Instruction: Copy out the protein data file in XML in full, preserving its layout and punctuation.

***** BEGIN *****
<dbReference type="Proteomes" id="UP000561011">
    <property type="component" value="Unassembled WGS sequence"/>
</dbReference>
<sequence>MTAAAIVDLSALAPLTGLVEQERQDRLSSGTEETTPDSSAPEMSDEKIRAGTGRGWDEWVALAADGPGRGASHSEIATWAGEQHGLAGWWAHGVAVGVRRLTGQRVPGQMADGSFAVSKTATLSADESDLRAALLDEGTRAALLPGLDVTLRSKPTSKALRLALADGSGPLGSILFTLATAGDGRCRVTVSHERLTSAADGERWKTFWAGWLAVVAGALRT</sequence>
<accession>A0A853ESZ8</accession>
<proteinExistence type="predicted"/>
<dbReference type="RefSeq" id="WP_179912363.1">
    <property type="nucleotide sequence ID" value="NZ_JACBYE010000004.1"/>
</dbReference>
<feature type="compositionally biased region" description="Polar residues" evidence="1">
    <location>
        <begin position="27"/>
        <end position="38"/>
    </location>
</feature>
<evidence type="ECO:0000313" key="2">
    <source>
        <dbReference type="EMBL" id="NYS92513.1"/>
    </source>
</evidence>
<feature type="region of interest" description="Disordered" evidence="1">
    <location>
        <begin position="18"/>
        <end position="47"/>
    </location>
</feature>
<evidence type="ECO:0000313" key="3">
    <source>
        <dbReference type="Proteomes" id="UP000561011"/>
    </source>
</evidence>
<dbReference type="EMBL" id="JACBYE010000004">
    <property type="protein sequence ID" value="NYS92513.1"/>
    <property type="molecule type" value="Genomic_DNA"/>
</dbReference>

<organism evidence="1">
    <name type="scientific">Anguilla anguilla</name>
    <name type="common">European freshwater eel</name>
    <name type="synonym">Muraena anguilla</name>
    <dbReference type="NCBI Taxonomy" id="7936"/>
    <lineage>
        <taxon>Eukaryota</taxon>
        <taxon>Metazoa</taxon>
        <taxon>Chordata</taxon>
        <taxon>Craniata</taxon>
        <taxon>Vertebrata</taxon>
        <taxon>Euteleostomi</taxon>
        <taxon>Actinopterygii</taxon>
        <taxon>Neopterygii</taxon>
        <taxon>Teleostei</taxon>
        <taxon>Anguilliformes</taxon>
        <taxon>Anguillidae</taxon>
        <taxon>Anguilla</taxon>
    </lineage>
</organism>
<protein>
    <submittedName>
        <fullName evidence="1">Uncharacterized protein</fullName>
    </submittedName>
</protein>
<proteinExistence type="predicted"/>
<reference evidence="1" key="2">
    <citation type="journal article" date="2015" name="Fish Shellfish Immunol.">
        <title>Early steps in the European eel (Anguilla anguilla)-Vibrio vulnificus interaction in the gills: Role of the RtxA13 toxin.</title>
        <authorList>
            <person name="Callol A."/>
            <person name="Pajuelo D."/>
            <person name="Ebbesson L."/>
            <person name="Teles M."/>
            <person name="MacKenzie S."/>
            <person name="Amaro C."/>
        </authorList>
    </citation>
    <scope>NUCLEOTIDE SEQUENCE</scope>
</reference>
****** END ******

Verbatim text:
<dbReference type="Proteomes" id="UP000561011">
    <property type="component" value="Unassembled WGS sequence"/>
</dbReference>
<sequence>MTAAAIVDLSALAPLTGLVEQERQDRLSSGTEETTPDSSAPEMSDEKIRAGTGRGWDEWVALAADGPGRGASHSEIATWAGEQHGLAGWWAHGVAVGVRRLTGQRVPGQMADGSFAVSKTATLSADESDLRAALLDEGTRAALLPGLDVTLRSKPTSKALRLALADGSGPLGSILFTLATAGDGRCRVTVSHERLTSAADGERWKTFWAGWLAVVAGALRT</sequence>
<accession>A0A853ESZ8</accession>
<proteinExistence type="predicted"/>
<dbReference type="RefSeq" id="WP_179912363.1">
    <property type="nucleotide sequence ID" value="NZ_JACBYE010000004.1"/>
</dbReference>
<feature type="compositionally biased region" description="Polar residues" evidence="1">
    <location>
        <begin position="27"/>
        <end position="38"/>
    </location>
</feature>
<evidence type="ECO:0000313" key="2">
    <source>
        <dbReference type="EMBL" id="NYS92513.1"/>
    </source>
</evidence>
<feature type="region of interest" description="Disordered" evidence="1">
    <location>
        <begin position="18"/>
        <end position="47"/>
    </location>
</feature>
<evidence type="ECO:0000313" key="3">
    <source>
        <dbReference type="Proteomes" id="UP000561011"/>
    </source>
</evidence>
<dbReference type="EMBL" id="JACBYE010000004">
    <property type="protein sequence ID" value="NYS92513.1"/>
    <property type="molecule type" value="Genomic_DNA"/>
</dbReference>

<organism evidence="1">
    <name type="scientific">Anguilla anguilla</name>
    <name type="common">European freshwater eel</name>
    <name type="synonym">Muraena anguilla</name>
    <dbReference type="NCBI Taxonomy" id="7936"/>
    <lineage>
        <taxon>Eukaryota</taxon>
        <taxon>Metazoa</taxon>
        <taxon>Chordata</taxon>
        <taxon>Craniata</taxon>
        <taxon>Vertebrata</taxon>
        <taxon>Euteleostomi</taxon>
        <taxon>Actinopterygii</taxon>
        <taxon>Neopterygii</taxon>
        <taxon>Teleostei</taxon>
        <taxon>Anguilliformes</taxon>
        <taxon>Anguillidae</taxon>
        <taxon>Anguilla</taxon>
    </lineage>
</organism>
<protein>
    <submittedName>
        <fullName evidence="1">Uncharacterized protein</fullName>
    </submittedName>
</protein>
<proteinExistence type="predicted"/>
<reference evidence="1" key="2">
    <citation type="journal article" date="2015" name="Fish Shellfish Immunol.">
        <title>Early steps in the European eel (Anguilla anguilla)-Vibrio vulnificus interaction in the gills: Role of the RtxA13 toxin.</title>
        <authorList>
            <person name="Callol A."/>
            <person name="Pajuelo D."/>
            <person name="Ebbesson L."/>
            <person name="Teles M."/>
            <person name="MacKenzie S."/>
            <person name="Amaro C."/>
        </authorList>
    </citation>
    <scope>NUCLEOTIDE SEQUENCE</scope>
</reference>